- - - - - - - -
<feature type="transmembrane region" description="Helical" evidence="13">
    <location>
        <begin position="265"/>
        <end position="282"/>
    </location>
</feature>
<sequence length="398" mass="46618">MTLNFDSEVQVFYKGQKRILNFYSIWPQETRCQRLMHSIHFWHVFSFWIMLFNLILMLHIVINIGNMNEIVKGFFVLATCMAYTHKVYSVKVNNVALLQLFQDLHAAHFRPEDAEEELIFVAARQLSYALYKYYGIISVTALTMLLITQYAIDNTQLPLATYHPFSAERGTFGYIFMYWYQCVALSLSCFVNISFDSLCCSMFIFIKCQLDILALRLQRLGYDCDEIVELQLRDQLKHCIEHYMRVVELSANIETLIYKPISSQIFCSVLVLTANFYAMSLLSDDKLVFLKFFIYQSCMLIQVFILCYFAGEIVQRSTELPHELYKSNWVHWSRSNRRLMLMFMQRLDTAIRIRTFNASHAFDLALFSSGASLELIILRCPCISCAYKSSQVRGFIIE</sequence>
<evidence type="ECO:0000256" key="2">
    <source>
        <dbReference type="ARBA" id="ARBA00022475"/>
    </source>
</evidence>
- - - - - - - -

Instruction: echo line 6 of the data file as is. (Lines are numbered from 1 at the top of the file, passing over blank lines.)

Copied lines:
</feature>